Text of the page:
There is a stark power differential in the medical profession, one which I am acutely aware of as a social worker. Patients, and particularly patients who often find themselves under-represented in and stigmatized by the medical community, can find it difficult to advocate for themselves within a power dynamic that casts them as the passive receptacle of medical wisdom. As someone who strives to help those populations advocate for themselves and equalize power within the doctor's office, it's enlightening to watch that differential shift throughout a conversation, to see my own power deflate from the grip of stereotypes."Hrrrrggggrrrllllppfft," my stomach stated emphatically across the near-empty waiting room.
"Shit," said my brain, as I scanned for knowing looks and near-by restrooms. A child seated across from me glanced up from her book before nestling into her mother's side, and I became suddenly consumed with identifying all of the fish in the large aquarium at my side.
"It's a fish of some sort," I thought. "The yellow kind." I pressed my hand against the cool glass, envisioning myself in some cold, disembodied space of mottled light and crackling water.
My histamine reactions have recently ramped up, and my face is a red patchwork of hives. Inside, I imagine welts rolling across the surface of my intestines as my stomach clenches and re-clenches in pain. "There's nowhere to retreat, dear stomach. We're in this together." The nurse calls my name and I arrange my face into a semblance of a smile and walk with her down the hall to the scale.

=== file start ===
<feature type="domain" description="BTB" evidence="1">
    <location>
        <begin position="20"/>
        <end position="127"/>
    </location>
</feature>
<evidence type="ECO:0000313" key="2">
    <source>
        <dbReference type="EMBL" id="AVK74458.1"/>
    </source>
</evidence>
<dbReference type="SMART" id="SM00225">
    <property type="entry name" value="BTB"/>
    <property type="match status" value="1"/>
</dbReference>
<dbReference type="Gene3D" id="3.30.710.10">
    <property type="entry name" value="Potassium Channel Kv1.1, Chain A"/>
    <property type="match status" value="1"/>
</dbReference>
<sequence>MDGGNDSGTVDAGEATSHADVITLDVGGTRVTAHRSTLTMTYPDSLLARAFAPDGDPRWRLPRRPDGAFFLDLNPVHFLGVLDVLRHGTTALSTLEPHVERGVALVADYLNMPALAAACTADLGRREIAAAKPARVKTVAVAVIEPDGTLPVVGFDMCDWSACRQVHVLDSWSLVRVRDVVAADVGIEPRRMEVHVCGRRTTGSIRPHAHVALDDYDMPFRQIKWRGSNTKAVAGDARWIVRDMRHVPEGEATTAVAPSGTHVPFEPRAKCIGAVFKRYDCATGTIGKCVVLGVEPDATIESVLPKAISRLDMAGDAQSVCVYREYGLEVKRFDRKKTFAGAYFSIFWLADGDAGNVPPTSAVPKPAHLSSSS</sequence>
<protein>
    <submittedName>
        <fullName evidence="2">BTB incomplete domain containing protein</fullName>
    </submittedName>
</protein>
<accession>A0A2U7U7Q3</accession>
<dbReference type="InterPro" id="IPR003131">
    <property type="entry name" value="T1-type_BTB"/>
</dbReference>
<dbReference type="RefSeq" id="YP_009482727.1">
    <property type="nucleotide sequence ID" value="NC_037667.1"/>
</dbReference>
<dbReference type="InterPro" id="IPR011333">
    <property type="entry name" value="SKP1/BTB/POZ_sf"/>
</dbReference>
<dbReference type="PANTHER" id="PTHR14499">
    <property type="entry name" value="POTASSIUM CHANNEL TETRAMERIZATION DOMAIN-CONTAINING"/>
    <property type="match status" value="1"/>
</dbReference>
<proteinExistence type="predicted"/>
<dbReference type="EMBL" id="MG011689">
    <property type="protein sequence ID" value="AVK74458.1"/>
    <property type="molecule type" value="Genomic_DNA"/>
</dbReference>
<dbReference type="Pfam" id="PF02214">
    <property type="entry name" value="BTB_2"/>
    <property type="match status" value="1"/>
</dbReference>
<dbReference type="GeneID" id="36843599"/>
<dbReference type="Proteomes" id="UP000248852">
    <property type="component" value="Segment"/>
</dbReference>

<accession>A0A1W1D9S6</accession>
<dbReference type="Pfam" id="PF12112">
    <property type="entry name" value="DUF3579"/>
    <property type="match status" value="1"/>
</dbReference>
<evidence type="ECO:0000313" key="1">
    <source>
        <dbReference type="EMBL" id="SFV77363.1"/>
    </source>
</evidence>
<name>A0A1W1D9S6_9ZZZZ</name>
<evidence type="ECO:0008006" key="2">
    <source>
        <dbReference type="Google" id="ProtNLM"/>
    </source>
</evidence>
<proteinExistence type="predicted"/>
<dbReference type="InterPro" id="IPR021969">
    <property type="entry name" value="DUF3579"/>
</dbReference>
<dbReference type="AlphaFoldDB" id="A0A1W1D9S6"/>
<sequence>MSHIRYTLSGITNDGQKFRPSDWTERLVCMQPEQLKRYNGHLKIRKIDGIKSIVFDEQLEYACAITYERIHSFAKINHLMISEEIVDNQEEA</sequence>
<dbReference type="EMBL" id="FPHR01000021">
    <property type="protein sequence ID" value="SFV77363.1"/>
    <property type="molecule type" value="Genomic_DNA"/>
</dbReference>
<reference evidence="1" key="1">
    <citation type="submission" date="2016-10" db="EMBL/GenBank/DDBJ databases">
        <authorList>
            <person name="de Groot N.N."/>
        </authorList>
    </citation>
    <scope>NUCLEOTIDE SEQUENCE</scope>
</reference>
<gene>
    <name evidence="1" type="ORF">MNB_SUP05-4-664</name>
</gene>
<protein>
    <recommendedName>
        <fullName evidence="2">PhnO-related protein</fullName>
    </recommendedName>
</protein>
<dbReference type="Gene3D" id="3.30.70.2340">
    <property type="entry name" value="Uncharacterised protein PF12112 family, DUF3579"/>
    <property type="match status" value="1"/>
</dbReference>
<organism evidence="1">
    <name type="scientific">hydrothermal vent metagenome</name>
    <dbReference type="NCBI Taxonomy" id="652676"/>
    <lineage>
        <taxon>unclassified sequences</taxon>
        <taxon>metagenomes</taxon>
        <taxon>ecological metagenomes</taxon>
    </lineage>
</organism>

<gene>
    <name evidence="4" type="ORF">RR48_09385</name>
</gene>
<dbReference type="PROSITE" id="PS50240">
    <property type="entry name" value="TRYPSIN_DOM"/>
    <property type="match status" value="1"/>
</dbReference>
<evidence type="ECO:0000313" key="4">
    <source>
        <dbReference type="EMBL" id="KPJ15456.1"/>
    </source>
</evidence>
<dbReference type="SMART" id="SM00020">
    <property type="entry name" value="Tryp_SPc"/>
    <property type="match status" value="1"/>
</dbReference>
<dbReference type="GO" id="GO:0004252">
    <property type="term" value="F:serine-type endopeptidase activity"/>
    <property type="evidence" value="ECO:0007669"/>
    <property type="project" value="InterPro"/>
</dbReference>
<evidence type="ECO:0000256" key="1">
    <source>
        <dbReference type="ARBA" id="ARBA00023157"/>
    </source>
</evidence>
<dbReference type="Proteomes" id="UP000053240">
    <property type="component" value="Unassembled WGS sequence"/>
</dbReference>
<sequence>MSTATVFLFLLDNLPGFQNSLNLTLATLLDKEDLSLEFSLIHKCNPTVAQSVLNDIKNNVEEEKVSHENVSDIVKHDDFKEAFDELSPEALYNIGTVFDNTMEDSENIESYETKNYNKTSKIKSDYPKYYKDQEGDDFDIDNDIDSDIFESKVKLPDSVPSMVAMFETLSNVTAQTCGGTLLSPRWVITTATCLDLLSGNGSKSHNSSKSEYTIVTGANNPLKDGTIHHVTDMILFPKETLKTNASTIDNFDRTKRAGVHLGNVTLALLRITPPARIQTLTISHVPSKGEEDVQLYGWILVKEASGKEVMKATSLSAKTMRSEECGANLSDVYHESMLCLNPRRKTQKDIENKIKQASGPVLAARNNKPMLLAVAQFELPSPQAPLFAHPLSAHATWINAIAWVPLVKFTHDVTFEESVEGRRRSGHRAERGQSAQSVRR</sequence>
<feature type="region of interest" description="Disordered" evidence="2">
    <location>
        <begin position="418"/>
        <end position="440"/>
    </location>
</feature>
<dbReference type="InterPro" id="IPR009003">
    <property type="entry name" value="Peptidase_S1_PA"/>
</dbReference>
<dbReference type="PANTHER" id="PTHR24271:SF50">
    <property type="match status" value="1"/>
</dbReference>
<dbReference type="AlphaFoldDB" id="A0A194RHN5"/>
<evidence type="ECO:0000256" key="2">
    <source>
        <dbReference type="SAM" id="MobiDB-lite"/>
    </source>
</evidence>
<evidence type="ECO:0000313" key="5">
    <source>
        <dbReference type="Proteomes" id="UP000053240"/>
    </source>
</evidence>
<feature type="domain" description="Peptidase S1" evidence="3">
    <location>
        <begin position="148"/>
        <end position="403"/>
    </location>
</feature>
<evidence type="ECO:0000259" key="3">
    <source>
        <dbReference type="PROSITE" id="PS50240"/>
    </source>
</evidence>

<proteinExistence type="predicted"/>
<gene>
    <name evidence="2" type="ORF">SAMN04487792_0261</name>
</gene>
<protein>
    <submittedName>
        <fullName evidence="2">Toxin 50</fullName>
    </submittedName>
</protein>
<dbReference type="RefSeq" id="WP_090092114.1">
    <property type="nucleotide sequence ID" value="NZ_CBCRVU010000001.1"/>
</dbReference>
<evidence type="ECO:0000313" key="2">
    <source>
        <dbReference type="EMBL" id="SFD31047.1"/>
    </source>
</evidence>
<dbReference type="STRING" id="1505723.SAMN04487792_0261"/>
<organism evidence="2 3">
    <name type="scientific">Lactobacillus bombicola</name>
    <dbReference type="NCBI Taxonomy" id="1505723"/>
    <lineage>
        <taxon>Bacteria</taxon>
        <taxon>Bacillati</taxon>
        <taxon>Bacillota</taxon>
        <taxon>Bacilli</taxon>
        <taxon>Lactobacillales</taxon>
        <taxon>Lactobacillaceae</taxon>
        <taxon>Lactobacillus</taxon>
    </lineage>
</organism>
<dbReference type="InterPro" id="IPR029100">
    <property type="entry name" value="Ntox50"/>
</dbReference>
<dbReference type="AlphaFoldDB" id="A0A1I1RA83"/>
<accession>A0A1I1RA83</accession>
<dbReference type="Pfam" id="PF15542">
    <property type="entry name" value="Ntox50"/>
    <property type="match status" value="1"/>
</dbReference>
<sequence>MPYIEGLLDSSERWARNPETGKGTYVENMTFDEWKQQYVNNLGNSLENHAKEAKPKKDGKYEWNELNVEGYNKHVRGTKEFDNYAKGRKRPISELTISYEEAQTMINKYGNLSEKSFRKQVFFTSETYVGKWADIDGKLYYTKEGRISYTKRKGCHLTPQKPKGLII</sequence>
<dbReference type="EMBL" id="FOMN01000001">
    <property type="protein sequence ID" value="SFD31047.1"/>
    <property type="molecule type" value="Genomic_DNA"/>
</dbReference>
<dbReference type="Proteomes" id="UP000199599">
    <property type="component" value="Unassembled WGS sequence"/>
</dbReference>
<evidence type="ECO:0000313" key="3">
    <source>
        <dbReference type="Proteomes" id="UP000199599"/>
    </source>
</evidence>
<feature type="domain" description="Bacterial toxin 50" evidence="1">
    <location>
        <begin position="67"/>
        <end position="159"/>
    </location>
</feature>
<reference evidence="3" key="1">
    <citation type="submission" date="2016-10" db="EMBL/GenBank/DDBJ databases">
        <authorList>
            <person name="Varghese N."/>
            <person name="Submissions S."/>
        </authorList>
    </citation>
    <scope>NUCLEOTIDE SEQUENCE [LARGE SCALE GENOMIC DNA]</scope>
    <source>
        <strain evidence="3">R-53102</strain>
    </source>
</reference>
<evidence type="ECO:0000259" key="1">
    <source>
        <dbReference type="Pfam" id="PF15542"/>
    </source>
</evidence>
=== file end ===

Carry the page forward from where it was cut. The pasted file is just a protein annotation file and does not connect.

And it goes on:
Momentarily, I consider kicking off my shoes -- marbled, forest green flats that I had lucked upon at Goodwill's MLK Day Sale -- then chastise myself and step onto the scale. The number soars up in seconds as my heart lurches down into my knotted stomach. "Sweet merciful shit," I try not to say out loud, sensitive to the presence of the much-heavier nurse just behind me. I have been struggling to accept and love my body as it is, but the number in front of me was one that I had only seen once, ever, in my life, a time of heavy drinking and emotionally abusive relationships, a time when running was no more than a memory of a part-time, long-lost friend.
As a writer, I couldn't shake the symbolism; as a feminist, I was frustrated at the failings of my philosophy, my railing against unfair portrayals of feminine perfection while striving to attain them myself. "Stop beating yourself up," I whispered, my mantra for the week, repeated in notes tucked into pockets and notebooks to remind me.
When my doctor walked in, I was ready for solutions. "I want my hormone levels tested." I assumed my most Graduate School, Educated Woman demeanor. I explained my research, my histamine intolerance, my food reactions, not getting a period in over 4 years. He nodded, he questioned, and he seemed genuinely curious, up until I mentioned my Depo.
"Generally we don't test for hormone levels right away. Given your age, your weight, I think we should start with a course of progesterone. That should help shed your endometrial lining and start your period. When progestins enter your body..."